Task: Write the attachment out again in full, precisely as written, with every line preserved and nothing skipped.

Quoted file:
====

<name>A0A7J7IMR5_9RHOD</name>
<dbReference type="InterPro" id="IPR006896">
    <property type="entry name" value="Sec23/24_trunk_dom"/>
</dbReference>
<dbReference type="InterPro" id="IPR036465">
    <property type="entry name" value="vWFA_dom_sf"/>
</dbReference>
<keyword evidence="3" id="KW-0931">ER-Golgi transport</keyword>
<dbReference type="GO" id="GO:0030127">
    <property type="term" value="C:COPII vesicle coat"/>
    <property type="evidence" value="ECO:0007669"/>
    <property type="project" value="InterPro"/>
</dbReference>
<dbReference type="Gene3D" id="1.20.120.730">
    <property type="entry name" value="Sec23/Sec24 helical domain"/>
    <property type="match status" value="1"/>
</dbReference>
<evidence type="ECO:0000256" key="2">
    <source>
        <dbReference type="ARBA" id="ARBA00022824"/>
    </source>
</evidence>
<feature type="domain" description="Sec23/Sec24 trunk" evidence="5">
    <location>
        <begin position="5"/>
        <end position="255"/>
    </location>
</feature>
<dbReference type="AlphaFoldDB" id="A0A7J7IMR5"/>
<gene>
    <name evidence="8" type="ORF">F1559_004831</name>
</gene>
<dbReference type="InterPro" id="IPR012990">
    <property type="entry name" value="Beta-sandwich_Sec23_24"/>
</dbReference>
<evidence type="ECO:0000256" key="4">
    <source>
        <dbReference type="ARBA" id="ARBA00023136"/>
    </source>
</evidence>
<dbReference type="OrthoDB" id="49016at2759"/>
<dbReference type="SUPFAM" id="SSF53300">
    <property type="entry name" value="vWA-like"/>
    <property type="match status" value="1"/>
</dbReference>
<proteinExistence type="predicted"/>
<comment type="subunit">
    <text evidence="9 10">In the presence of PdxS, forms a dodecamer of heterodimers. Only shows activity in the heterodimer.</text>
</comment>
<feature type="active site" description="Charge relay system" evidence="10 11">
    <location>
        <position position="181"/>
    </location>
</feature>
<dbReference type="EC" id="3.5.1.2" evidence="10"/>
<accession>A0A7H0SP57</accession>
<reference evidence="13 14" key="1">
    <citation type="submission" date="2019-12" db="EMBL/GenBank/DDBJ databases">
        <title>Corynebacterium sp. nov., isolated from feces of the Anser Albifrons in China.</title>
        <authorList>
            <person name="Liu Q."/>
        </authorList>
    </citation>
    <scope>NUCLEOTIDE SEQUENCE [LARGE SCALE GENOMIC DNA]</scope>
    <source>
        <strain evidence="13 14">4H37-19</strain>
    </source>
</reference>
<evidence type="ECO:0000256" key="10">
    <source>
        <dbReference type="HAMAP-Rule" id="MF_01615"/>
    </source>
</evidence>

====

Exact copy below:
<name>A0A7J7IMR5_9RHOD</name>
<dbReference type="InterPro" id="IPR006896">
    <property type="entry name" value="Sec23/24_trunk_dom"/>
</dbReference>
<dbReference type="InterPro" id="IPR036465">
    <property type="entry name" value="vWFA_dom_sf"/>
</dbReference>
<keyword evidence="3" id="KW-0931">ER-Golgi transport</keyword>
<dbReference type="GO" id="GO:0030127">
    <property type="term" value="C:COPII vesicle coat"/>
    <property type="evidence" value="ECO:0007669"/>
    <property type="project" value="InterPro"/>
</dbReference>
<dbReference type="Gene3D" id="1.20.120.730">
    <property type="entry name" value="Sec23/Sec24 helical domain"/>
    <property type="match status" value="1"/>
</dbReference>
<evidence type="ECO:0000256" key="2">
    <source>
        <dbReference type="ARBA" id="ARBA00022824"/>
    </source>
</evidence>
<feature type="domain" description="Sec23/Sec24 trunk" evidence="5">
    <location>
        <begin position="5"/>
        <end position="255"/>
    </location>
</feature>
<dbReference type="AlphaFoldDB" id="A0A7J7IMR5"/>
<gene>
    <name evidence="8" type="ORF">F1559_004831</name>
</gene>
<dbReference type="InterPro" id="IPR012990">
    <property type="entry name" value="Beta-sandwich_Sec23_24"/>
</dbReference>
<evidence type="ECO:0000256" key="4">
    <source>
        <dbReference type="ARBA" id="ARBA00023136"/>
    </source>
</evidence>
<dbReference type="OrthoDB" id="49016at2759"/>
<dbReference type="SUPFAM" id="SSF53300">
    <property type="entry name" value="vWA-like"/>
    <property type="match status" value="1"/>
</dbReference>
<proteinExistence type="predicted"/>
<comment type="subunit">
    <text evidence="9 10">In the presence of PdxS, forms a dodecamer of heterodimers. Only shows activity in the heterodimer.</text>
</comment>
<feature type="active site" description="Charge relay system" evidence="10 11">
    <location>
        <position position="181"/>
    </location>
</feature>
<dbReference type="EC" id="3.5.1.2" evidence="10"/>
<accession>A0A7H0SP57</accession>
<reference evidence="13 14" key="1">
    <citation type="submission" date="2019-12" db="EMBL/GenBank/DDBJ databases">
        <title>Corynebacterium sp. nov., isolated from feces of the Anser Albifrons in China.</title>
        <authorList>
            <person name="Liu Q."/>
        </authorList>
    </citation>
    <scope>NUCLEOTIDE SEQUENCE [LARGE SCALE GENOMIC DNA]</scope>
    <source>
        <strain evidence="13 14">4H37-19</strain>
    </source>
</reference>
<evidence type="ECO:0000256" key="10">
    <source>
        <dbReference type="HAMAP-Rule" id="MF_01615"/>
    </source>
</evidence>